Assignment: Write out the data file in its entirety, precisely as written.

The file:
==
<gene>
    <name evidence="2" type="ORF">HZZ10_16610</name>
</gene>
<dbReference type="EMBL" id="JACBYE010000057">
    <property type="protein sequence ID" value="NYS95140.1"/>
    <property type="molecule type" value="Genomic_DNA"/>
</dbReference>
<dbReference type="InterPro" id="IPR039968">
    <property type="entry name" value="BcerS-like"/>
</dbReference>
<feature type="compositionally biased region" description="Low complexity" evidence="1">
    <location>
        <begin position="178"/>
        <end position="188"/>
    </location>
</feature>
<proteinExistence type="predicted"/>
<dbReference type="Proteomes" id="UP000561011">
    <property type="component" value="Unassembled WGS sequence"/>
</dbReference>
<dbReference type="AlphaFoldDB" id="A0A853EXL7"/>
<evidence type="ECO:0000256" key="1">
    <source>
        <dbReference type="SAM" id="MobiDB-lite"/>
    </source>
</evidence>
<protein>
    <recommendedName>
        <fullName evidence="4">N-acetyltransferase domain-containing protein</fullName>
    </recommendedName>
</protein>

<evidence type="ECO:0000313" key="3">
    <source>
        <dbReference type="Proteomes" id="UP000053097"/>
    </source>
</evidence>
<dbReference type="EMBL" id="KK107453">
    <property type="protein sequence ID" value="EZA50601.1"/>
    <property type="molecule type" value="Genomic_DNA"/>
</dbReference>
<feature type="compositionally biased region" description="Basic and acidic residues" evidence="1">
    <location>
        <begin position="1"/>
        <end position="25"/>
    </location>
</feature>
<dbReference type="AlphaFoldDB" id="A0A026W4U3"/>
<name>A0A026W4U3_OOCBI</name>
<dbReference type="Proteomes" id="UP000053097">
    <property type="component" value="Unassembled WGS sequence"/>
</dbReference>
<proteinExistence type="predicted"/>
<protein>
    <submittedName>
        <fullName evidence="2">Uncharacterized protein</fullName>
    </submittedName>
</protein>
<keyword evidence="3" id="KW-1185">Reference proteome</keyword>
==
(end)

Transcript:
<gene>
    <name evidence="2" type="ORF">HZZ10_16610</name>
</gene>
<dbReference type="EMBL" id="JACBYE010000057">
    <property type="protein sequence ID" value="NYS95140.1"/>
    <property type="molecule type" value="Genomic_DNA"/>
</dbReference>
<dbReference type="InterPro" id="IPR039968">
    <property type="entry name" value="BcerS-like"/>
</dbReference>
<feature type="compositionally biased region" description="Low complexity" evidence="1">
    <location>
        <begin position="178"/>
        <end position="188"/>
    </location>
</feature>
<proteinExistence type="predicted"/>
<dbReference type="Proteomes" id="UP000561011">
    <property type="component" value="Unassembled WGS sequence"/>
</dbReference>
<dbReference type="AlphaFoldDB" id="A0A853EXL7"/>
<evidence type="ECO:0000256" key="1">
    <source>
        <dbReference type="SAM" id="MobiDB-lite"/>
    </source>
</evidence>
<protein>
    <recommendedName>
        <fullName evidence="4">N-acetyltransferase domain-containing protein</fullName>
    </recommendedName>
</protein>

<evidence type="ECO:0000313" key="3">
    <source>
        <dbReference type="Proteomes" id="UP000053097"/>
    </source>
</evidence>
<dbReference type="EMBL" id="KK107453">
    <property type="protein sequence ID" value="EZA50601.1"/>
    <property type="molecule type" value="Genomic_DNA"/>
</dbReference>
<feature type="compositionally biased region" description="Basic and acidic residues" evidence="1">
    <location>
        <begin position="1"/>
        <end position="25"/>
    </location>
</feature>
<dbReference type="AlphaFoldDB" id="A0A026W4U3"/>
<name>A0A026W4U3_OOCBI</name>
<dbReference type="Proteomes" id="UP000053097">
    <property type="component" value="Unassembled WGS sequence"/>
</dbReference>
<proteinExistence type="predicted"/>
<protein>
    <submittedName>
        <fullName evidence="2">Uncharacterized protein</fullName>
    </submittedName>
</protein>
<keyword evidence="3" id="KW-1185">Reference proteome</keyword>